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The improvement of the British economy has led to a dispute with the European Union  foreign

The improvement of the British economy has led to a dispute with the European Union foreign

The UK is expected to become the fastest growing industrial nation this year, according to the International Monetary Fund. Photo: EPA/Karim Session

Recently, there have been reports of deteriorating relations between the United Kingdom and the European Union. Charlotta Buxton, from Yle Nyheter in the UK, explains what's happening between the UK and the EU at the moment.

– First, the British economy performed better than expected, which means that the European Union refunded the UK's back taxes. They therefore have to pay the European Union more than expected, which they now refuse, as Charlotte Buxton points out.

– Second, German Chancellor Angela Merkel said she could envision a Brexit if the country faced different immigration quotas from the EU, something discussed here. Merkel continues that freedom of movement is sacred within the European Union, and if the British impose a quota system, the country may be forced to leave the European Union.

How is the debate on these issues going in the UK?

– All this made the anti-EU UK Independence Party (UKIP) gain momentum, and also within the Conservatives there are those who actively want the country to leave the European Union, and other parties believe that this is the failure of the Prime Minister. David Cameron and his failed attempts to negotiate and deal with the European Union.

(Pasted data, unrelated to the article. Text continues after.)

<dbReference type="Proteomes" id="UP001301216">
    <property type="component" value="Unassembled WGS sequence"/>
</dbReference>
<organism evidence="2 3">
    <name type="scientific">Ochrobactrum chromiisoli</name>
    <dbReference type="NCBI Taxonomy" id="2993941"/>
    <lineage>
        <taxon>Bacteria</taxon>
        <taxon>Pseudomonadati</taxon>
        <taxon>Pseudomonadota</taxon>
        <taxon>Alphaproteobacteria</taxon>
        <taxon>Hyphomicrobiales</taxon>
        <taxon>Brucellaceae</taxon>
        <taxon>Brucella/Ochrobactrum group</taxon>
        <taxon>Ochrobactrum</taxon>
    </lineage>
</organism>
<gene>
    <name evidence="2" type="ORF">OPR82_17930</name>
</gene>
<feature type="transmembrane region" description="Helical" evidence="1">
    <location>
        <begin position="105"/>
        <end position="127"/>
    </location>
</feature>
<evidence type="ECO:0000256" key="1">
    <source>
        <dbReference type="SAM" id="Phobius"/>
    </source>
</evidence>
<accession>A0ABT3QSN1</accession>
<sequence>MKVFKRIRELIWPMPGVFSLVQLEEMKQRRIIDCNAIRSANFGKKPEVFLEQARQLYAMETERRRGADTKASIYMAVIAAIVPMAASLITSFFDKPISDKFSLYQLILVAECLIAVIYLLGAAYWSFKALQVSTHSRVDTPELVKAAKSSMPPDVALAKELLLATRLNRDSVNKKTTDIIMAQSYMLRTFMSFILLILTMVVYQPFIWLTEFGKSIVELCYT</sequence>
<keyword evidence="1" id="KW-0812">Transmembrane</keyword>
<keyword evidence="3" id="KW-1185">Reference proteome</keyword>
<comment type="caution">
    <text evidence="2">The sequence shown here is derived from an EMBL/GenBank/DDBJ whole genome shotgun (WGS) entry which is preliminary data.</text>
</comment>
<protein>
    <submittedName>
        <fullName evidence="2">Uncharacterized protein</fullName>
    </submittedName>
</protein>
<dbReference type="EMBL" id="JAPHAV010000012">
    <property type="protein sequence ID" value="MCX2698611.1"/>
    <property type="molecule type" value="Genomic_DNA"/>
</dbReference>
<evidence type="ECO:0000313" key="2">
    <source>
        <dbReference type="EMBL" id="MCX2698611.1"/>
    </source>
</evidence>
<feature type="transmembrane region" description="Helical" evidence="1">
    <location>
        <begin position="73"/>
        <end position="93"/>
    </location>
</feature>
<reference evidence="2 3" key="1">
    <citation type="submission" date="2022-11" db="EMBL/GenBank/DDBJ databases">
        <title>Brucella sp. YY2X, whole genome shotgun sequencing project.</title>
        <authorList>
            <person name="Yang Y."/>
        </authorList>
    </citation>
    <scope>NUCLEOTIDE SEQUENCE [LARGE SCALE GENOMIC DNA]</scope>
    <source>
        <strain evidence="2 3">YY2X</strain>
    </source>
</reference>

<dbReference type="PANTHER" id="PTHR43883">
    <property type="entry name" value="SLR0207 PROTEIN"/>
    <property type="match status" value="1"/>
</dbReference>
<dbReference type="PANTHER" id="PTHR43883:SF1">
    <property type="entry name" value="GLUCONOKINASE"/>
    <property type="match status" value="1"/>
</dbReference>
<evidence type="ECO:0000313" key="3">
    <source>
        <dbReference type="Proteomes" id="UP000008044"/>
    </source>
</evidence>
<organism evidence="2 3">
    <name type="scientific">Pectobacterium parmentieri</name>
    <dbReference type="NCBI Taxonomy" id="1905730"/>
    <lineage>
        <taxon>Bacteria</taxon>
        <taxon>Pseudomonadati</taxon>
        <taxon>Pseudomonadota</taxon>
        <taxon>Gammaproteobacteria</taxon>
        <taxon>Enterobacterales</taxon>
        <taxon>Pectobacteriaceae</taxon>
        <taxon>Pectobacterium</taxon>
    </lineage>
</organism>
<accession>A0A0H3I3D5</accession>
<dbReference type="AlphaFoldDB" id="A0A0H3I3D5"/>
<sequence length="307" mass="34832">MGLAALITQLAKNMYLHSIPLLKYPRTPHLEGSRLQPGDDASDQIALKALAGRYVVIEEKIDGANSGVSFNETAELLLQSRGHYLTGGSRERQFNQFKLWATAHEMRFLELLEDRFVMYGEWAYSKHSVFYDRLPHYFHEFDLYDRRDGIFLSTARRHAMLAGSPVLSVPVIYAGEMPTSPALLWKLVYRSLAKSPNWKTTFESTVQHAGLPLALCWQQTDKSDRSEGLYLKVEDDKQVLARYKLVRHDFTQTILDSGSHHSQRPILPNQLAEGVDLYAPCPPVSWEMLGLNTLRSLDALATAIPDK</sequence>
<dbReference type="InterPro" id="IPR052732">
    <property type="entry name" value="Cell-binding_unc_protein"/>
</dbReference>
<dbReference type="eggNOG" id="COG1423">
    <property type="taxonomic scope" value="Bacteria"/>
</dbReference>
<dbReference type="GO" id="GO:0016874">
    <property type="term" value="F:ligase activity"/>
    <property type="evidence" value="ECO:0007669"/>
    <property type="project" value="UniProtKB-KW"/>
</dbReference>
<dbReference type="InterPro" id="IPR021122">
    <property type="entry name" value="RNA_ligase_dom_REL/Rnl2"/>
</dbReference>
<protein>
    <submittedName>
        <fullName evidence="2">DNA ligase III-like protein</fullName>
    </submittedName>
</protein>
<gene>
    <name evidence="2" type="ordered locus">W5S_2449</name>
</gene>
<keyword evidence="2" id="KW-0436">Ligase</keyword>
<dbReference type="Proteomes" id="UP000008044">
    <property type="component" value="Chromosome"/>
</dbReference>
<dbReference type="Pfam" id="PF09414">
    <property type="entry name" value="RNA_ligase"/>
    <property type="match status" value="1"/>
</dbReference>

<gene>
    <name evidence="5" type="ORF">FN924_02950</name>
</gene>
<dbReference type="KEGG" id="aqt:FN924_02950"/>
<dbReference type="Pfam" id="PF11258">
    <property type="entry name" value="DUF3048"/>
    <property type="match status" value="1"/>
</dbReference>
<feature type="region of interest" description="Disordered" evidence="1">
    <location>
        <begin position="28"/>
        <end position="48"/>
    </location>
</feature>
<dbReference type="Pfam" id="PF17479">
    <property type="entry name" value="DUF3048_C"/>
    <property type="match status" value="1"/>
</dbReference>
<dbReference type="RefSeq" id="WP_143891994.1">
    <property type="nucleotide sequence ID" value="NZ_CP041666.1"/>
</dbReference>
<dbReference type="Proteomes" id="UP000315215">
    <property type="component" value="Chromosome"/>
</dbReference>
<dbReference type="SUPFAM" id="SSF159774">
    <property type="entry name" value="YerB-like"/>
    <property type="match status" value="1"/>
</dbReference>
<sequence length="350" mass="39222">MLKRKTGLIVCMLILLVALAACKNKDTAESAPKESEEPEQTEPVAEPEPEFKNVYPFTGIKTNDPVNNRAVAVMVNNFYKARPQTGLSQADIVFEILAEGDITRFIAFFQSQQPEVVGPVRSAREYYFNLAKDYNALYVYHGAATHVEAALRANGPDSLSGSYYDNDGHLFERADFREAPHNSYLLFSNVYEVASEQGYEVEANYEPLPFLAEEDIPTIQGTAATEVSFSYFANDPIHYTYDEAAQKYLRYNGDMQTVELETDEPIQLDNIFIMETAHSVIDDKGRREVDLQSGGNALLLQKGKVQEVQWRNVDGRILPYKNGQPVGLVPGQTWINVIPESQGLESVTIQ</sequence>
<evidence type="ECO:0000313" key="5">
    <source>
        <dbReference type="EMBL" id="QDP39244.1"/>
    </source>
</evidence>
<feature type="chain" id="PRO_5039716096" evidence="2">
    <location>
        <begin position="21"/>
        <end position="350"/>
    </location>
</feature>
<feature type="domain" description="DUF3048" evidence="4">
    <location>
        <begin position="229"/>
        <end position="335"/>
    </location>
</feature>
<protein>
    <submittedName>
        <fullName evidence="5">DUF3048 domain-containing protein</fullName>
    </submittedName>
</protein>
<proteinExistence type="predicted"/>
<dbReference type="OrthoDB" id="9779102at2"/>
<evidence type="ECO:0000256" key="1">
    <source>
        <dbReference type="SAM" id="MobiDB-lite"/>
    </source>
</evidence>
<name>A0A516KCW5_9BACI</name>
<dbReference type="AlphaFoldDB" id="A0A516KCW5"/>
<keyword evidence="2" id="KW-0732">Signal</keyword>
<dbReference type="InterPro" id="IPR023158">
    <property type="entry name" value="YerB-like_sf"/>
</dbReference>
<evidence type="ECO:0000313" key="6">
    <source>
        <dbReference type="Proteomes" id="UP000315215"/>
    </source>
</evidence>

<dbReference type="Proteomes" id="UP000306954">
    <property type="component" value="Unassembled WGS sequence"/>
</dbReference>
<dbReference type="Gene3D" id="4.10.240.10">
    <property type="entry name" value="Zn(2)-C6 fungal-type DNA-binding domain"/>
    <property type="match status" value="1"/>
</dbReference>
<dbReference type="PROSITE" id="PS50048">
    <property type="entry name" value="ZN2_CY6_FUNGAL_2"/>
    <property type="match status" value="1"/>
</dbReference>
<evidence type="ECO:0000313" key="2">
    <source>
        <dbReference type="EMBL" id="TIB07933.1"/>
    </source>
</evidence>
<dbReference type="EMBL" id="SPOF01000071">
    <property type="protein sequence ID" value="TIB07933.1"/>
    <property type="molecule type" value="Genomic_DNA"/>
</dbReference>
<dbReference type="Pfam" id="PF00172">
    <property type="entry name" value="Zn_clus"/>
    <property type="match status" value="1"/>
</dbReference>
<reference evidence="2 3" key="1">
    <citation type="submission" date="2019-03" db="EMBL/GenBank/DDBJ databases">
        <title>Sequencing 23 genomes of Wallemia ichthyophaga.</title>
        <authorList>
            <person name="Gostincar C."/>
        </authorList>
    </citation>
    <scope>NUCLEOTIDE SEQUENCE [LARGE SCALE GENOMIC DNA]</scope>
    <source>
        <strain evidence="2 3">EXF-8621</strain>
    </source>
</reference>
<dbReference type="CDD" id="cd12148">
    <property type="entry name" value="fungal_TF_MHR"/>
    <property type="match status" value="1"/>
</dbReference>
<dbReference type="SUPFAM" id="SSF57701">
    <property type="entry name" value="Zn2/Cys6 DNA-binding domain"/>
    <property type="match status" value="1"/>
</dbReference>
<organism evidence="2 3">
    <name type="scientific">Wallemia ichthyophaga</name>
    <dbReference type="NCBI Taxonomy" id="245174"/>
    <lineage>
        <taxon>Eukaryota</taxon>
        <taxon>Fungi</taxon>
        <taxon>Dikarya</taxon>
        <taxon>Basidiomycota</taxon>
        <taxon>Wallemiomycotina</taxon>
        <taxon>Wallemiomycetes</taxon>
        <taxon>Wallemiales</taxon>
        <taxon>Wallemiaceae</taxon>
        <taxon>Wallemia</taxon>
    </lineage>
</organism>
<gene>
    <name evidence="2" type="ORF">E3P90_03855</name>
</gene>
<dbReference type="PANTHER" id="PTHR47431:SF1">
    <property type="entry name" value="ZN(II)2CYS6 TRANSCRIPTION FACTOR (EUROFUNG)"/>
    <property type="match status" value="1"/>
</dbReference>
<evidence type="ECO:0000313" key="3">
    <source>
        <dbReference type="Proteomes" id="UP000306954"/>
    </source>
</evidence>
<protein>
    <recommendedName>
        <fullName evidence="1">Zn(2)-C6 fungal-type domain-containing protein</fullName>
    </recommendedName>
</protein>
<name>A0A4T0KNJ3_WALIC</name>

– But what matters most is what the British themselves think, and it now appears that about 30% support UKIP, which is a lot for a small party here in Great Britain, and the next parliamentary elections will take place in May of next year, so we will see what happens then.

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Does Great Britain see leaving the European Union as a realistic option?

– Yes, it's hard to say. It depends on who you ask, of course. Some politicians want the country to leave the European Union. Some voters want that too, but the country's industrial and banking sectors want Britain to remain in the European Union, so the question is how things will go if Britons actually get to vote on their membership. Do they really dare to vote for such a big change when they have more facts about what this means?

She adds: – It is possible that things will go like the independence elections in Scotland earlier this year, which will be very equal but still no.

Peik Österholm interviewed Charlotta Buxton on News at 8 (Radio Vega).